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May 21, 2020

How to spend it - recovery fund edition

The EU would not be the EU if a plan for a fiscal recovery fund did not come with a huge pork barrel attached. They are already spending the money.

It is worth perusing in some detail the six-page Franco-German proposal for the recovery fund, especially the part on the spending priorities and some not-so-subtle quid-pro-quos. Most of the news coverage has focused only on the money and the grant-versus-credits question. 

It is not hard to see massive political conflicts ahead on each one of the points raised in that paper. It includes some old warmed-up suggestions but, as FAZ pointed out in its coverage, also quite a bit of new stuff.

The first thing to notice is that the spending priorities have a distinct French flavour: a priority for large industrial projects. Berlin would normally have leaned against this, but the present grand coalition has departed from previous liberal positions. Especially since the arrival of Peter Altmaier as economics minister, industrial policy has become one of the areas of greatest convergence between Berlin and Paris right now. The paper demands investments in strategic projects, including for the production of computer chips and battery cells. There is now a particular emphasis on global industrial champions. One area where the emphasis on strategic independence will be particularly strong is healthcare. The recovery fund should finance joint research, and procure supplies to make Europe more independent from the rest of the world during a pandemic. There is also a hint of a joint procurement policy to produce a stronger position vis-a-vis the pharmaceutical industry. There is a lot of specific details regarding healthcare, including a stipulation that the EU should seek new global rules in the WTO for the trade of healthcare products. Governments are always fighting the last crisis. The pandemic exposed weaknesses in the EU, but the EU and the eurozone in particular are facing bigger long-term threats than another pandemic.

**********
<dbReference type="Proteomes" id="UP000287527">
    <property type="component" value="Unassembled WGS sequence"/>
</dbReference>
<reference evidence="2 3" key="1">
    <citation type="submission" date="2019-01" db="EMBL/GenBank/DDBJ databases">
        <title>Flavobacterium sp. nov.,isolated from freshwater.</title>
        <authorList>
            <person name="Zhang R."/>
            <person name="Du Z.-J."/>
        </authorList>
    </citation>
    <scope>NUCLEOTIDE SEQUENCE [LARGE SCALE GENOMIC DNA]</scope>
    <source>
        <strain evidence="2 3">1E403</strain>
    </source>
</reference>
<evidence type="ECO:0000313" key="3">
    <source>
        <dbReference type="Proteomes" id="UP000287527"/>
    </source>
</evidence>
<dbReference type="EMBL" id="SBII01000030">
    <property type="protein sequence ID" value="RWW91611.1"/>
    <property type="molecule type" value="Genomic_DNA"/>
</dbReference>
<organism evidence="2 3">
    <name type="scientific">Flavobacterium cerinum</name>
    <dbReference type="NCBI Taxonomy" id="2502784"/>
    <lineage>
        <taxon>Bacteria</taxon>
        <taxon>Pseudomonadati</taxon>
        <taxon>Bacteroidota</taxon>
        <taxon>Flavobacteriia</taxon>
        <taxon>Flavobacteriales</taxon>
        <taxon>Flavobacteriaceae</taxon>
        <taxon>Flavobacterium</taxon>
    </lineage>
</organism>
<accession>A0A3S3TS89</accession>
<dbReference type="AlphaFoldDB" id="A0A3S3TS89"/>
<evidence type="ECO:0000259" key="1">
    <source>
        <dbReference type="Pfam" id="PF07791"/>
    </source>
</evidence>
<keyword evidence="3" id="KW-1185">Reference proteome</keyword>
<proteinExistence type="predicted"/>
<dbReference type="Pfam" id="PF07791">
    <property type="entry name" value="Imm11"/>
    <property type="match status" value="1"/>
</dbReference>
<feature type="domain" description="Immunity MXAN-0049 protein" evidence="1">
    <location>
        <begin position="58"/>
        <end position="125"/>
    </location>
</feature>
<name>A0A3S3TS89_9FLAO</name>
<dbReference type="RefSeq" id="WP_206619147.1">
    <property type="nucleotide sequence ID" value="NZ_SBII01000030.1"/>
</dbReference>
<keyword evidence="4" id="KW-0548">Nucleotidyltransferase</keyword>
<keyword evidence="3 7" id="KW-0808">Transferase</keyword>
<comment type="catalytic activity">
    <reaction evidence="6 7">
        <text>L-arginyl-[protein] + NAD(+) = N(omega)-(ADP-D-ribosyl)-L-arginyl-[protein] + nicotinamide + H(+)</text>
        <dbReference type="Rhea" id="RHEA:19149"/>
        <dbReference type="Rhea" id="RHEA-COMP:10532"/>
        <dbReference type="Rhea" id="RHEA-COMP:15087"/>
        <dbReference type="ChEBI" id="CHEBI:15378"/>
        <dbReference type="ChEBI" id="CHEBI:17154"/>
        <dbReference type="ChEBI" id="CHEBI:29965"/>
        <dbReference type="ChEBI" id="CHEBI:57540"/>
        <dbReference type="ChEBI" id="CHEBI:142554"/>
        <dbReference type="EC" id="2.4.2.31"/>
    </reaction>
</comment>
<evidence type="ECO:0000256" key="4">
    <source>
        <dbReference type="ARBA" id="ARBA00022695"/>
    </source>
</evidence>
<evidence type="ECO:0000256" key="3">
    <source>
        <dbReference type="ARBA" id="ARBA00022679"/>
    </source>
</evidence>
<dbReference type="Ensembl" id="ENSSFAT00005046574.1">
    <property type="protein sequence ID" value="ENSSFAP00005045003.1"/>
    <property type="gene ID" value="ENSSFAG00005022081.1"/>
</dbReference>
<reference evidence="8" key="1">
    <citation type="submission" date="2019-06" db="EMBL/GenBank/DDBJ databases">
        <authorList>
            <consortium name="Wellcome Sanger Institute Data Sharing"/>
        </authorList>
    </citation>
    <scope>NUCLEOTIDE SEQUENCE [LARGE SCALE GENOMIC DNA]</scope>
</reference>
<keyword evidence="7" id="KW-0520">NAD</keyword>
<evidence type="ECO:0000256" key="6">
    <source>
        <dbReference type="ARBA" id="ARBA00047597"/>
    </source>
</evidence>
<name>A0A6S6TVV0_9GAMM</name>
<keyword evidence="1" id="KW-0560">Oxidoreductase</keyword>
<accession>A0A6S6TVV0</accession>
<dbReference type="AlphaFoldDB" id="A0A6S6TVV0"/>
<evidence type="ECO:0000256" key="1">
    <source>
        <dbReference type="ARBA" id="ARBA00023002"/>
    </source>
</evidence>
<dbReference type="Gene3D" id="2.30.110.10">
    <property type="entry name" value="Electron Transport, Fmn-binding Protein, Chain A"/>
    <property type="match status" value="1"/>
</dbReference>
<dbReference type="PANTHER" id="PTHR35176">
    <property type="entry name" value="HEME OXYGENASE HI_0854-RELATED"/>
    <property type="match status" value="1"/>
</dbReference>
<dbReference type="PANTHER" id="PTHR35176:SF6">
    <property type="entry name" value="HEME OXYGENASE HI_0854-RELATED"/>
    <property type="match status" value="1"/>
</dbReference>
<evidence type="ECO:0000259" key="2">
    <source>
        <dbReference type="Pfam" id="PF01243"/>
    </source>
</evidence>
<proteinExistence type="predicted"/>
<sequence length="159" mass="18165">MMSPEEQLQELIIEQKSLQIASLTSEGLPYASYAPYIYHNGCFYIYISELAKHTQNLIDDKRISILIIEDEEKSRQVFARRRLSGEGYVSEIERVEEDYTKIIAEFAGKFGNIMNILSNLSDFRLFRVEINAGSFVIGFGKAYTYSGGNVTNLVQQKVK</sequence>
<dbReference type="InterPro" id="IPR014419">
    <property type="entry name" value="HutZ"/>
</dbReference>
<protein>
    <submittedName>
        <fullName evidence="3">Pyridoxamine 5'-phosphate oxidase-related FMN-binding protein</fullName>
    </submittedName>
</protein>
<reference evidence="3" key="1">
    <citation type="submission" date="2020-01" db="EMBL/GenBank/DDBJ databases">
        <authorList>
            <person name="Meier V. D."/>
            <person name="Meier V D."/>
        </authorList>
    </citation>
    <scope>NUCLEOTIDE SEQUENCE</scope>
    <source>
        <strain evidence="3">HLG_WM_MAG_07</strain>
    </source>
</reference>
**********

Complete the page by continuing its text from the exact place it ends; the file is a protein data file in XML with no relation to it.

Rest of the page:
The paper also underlines French and German demands for greater protection against strategic investments from China. We expect this part to be particularly controversial. China is a big investor in Italy especially. Will Italy fall into the Franco-German industrial policy consensus for the sake of what will ultimately be only a marginal fiscal transfer? From the €500bn you will have to deduct anything that comes in form of loans, anything that is not spent in the first three years, and Italy's own long-term contribution to the fund. The latter would become an issue if the money is counter-financed through an increase in future contributions to the EU budget, which constitutes another liability of the Italian government. The net benefit is the purely distributive element of the fund, the portion Italy would get in the form of grants that it does not  itself guarantee indirectly. We struggle to see that this segment is going to be very large. In any case it won't be large enough  to persuade Italy to partake in the fight to erect roadblocks on China's modern-day silk road.

The paper also contains sections on investments in climate change and digitalisation: a minimum price for CO2 and a CO2 border tax; a digital tax; and an agreed tax base for corporate taxation. These are all subjects on which EU member states found it impossible to reach agreement previously.